Tiger Woods decided not to wait until the end of an “incredible year” to enjoy watching a re-run of his return to winning ways with a spectacular fifth Masters victory in April. “I did,” replied the 43-year-old, speaking as he prepared to host this week’s Hero World Challenge at Albany Golf Club in the Bahamas, to being asked by The Scotsman if he’d found time to take a proper look back on his 15th major win at Augusta National.
“I sat down and watched it with Joe [LaCava],” added Woods of a success that re-ignited his bid to chase down the record 18 majors won by Jack Nicklaus after a drought of nearly nine years. “He came down to do a TV spot then he and I just sat there, had a few beers and watched it. We spoke about the conversations that we had over each shot; some of our friends and family who were there were like ‘Oh my God, you guys really talked about that?’
“But that’s what we were talking about, that’s what was going on. We were running through all the scenarios, Joe looking at the boards, I am looking at the boards. We were trying to figure out what was going on; who birdied what, who was making a move.
“We were having those discussions in the fairway about what we needed to do while still staying focussed about executing. So it was a lot of fun seeing it back and sharing it with Joe because he has been through all the tough times with me as well as the good times.”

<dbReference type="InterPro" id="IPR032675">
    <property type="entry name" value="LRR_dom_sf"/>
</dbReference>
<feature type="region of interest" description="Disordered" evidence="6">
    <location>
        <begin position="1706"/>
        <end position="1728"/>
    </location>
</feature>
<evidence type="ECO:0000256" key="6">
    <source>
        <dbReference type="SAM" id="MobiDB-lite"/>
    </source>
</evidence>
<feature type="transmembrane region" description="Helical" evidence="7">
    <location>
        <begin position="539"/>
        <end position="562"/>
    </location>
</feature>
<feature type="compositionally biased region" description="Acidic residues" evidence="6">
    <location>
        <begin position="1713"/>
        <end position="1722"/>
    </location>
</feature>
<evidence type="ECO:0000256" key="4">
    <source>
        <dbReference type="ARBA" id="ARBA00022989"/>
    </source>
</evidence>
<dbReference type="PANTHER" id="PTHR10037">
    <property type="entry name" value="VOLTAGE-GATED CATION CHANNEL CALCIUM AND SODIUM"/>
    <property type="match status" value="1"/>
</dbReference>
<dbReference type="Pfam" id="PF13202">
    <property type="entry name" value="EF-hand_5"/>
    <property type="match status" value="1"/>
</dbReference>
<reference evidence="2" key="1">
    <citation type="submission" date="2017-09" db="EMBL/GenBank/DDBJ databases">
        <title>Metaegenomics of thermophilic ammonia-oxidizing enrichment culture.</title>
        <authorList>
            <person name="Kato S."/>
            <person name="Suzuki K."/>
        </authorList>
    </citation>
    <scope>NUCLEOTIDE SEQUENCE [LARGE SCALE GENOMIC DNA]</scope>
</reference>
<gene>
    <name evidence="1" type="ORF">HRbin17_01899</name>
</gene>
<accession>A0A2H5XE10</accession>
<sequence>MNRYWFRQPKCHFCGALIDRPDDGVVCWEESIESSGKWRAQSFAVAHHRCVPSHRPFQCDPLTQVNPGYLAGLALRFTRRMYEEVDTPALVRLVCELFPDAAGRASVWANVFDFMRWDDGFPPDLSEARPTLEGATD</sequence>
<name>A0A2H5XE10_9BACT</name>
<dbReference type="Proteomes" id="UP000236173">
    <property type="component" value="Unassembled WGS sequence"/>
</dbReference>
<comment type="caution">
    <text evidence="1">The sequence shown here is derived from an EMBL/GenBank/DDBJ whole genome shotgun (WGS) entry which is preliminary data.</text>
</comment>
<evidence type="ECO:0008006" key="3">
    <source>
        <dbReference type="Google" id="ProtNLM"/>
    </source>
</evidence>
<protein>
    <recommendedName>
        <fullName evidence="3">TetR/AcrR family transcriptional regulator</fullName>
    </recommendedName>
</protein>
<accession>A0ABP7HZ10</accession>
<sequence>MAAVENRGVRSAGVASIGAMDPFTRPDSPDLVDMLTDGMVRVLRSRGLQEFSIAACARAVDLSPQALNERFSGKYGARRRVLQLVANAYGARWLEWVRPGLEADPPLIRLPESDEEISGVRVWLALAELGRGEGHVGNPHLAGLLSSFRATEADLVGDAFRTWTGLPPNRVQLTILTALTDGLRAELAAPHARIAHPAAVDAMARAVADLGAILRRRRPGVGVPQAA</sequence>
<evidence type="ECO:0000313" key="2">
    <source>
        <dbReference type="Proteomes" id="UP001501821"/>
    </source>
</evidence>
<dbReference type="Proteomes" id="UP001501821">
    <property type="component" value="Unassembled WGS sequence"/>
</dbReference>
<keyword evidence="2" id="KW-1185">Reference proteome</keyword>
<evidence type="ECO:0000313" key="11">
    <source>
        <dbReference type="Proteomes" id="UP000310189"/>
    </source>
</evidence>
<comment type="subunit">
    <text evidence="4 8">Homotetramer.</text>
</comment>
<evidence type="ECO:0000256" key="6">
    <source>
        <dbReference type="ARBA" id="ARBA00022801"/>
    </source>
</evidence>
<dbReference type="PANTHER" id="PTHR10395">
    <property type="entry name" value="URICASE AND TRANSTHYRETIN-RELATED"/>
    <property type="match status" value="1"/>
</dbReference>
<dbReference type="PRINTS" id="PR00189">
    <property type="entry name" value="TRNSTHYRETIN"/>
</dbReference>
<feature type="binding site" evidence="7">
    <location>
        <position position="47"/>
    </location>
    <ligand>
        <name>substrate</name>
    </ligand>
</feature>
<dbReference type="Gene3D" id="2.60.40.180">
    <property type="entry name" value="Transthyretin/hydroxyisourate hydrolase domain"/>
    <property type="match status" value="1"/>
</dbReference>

Woods came from two shots behind heading into the final round to win by a shot from Dustin Johnson, Brooks Koepka and Xander Schauffele after Francesco Molinari came a cropper in Amen Corner. “You can’t see the runs of other players ahead; whether DJ, Bubba, Rickie, Xander,” added the 43-year-old of how different it had been to watching it to actually being in the heat of battle.
“The only one we could see was Brooks [his playing partner in the final round]. We just had to look at boards whenever we possibly could. You hear roars and try to figure how many holes ahead it is, who would be on that hole.
“All these scenarios are running through our heads as we try to handle the situation in real time. Now, it’s a lot easier on TV. You see it in front of you. It’s like calling a game on a sideline versus up in a booth. It’s much easier in that booth.”
Woods, who is heading from here to Australia to lead the US into battle in next week’s Presidents’ Cup as a playing captain, was asked if he believed 18 majors was still achievable on the back of a season that also saw him win the Zozo Championship in Japan and climb to seventh in the world rankings. “I think it is,” he insisted. “I have to do everything right. I have to have all the pieces come together. It has taken Jack a lifetime to get there, until he was 46. I’m just proud of what I’ve done, to come back from where I came back from to win another major championship but also to do it in a different way. I’ve finally come from behind to win a major championship, I finally know that I can do that now. I had never done it; 14-1 is not a bad record, but I had never done it this way.”